In our view, these medications do indeed have a place in treatment. But too many are getting to that place too quickly and without the appropriate level of monitoring. Our hope is that Vermont and other states will keep studying this issue and support doctors, patients and families to ensure that these medications are being used appropriately and safely.

New Website for Vermont Family Based Approach

Posted: March 18th, 2015 by David Rettew

Want more Vermont Family Based Approach?  If you do, a new blog and website has been created that will contain additional news and information.  You can also follow them at Twitter at @theVFBA.  One of the first posts is a link to an incredible video that describes the VFBA by child psychiatry fellow Sean Ackerman, who previously was a film director.  We encourage you to check out the new site and learn more.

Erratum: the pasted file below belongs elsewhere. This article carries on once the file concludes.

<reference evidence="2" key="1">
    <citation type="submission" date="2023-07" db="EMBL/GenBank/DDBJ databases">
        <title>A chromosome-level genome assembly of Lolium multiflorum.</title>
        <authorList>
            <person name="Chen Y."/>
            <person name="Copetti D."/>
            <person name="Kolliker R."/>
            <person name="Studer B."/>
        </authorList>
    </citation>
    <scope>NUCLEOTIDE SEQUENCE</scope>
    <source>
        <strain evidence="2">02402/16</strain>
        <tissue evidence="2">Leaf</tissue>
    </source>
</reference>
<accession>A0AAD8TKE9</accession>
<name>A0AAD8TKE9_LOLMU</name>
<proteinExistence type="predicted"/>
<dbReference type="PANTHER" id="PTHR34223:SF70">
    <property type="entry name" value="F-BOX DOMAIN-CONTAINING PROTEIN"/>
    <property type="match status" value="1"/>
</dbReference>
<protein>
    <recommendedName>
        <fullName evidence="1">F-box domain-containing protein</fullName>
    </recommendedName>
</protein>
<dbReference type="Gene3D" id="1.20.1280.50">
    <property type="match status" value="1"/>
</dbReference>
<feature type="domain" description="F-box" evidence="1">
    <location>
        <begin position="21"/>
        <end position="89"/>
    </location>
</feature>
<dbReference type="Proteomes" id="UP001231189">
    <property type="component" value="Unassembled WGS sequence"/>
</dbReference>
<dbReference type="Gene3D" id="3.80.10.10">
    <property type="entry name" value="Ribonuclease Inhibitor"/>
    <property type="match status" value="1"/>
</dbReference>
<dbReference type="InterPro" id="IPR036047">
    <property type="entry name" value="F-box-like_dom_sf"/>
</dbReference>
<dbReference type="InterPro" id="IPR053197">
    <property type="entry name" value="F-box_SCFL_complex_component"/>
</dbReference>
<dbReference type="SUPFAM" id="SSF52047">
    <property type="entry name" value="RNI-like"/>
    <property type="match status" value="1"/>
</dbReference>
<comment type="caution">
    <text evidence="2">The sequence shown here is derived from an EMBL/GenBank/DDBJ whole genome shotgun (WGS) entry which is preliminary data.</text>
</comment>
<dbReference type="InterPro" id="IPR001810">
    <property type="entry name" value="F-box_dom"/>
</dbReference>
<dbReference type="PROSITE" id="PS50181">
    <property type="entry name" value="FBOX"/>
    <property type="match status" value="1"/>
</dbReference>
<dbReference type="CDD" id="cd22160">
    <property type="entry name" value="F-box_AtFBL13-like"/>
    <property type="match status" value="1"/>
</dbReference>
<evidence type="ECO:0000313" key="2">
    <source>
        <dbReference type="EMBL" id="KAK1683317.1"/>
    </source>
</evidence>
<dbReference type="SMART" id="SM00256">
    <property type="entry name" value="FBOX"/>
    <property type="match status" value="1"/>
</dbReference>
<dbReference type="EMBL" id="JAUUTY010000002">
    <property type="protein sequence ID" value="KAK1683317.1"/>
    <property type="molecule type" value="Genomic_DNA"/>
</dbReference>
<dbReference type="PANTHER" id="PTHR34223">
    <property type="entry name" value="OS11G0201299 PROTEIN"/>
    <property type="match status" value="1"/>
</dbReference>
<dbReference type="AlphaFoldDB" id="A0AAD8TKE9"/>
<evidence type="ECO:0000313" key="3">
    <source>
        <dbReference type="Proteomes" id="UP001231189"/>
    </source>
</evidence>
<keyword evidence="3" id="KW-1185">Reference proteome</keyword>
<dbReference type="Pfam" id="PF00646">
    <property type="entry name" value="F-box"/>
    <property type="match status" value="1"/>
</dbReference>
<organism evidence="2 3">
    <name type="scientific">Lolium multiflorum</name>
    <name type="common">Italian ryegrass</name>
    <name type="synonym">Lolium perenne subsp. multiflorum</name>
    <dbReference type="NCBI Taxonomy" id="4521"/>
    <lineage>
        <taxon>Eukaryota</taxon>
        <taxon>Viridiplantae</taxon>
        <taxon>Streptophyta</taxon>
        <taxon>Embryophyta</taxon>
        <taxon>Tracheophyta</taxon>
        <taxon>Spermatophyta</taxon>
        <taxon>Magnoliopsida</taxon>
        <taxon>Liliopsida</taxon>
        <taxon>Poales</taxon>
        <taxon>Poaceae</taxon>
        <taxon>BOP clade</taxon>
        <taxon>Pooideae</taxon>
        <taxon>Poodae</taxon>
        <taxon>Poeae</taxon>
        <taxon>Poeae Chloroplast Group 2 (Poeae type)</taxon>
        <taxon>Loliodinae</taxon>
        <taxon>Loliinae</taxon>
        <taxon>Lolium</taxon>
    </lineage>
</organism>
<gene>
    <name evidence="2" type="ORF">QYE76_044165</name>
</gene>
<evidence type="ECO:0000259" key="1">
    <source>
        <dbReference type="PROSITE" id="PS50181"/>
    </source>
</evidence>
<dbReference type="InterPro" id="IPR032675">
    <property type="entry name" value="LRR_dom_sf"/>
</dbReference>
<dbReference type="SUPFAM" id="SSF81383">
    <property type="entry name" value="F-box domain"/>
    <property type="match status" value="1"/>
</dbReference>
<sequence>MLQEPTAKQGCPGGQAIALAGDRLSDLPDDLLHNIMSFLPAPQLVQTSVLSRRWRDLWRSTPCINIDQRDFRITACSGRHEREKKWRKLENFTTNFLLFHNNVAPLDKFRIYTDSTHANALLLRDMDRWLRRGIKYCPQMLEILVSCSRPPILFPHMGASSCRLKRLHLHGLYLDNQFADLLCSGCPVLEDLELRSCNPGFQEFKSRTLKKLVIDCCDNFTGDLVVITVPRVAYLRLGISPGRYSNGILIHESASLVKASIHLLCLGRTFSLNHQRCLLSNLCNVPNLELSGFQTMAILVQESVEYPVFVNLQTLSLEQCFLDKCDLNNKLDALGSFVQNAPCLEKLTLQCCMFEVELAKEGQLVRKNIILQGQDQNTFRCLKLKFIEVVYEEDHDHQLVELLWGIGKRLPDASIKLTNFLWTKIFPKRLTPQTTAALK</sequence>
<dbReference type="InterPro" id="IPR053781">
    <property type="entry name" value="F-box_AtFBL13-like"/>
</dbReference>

Suicide Prevention in Schools

Posted: February 25th, 2015 by David Rettew

Suicide and suicide attempts remain a major public health problem.  There is now evidence that after years of decline, suicidal behavior is once again on the rise.  In Vermont, suicide is now the number two killer of older adolescents.  One can only imagine the attention and public health response that would occur if something like measles or ebola or terrorism was related to this kind of mortality here in Vermont and elsewhere. A recent compelling story on the subject was aired last week on WCAX by Darren Perron entitled Hidden Heartbreak Part 1 and Part 2.YAM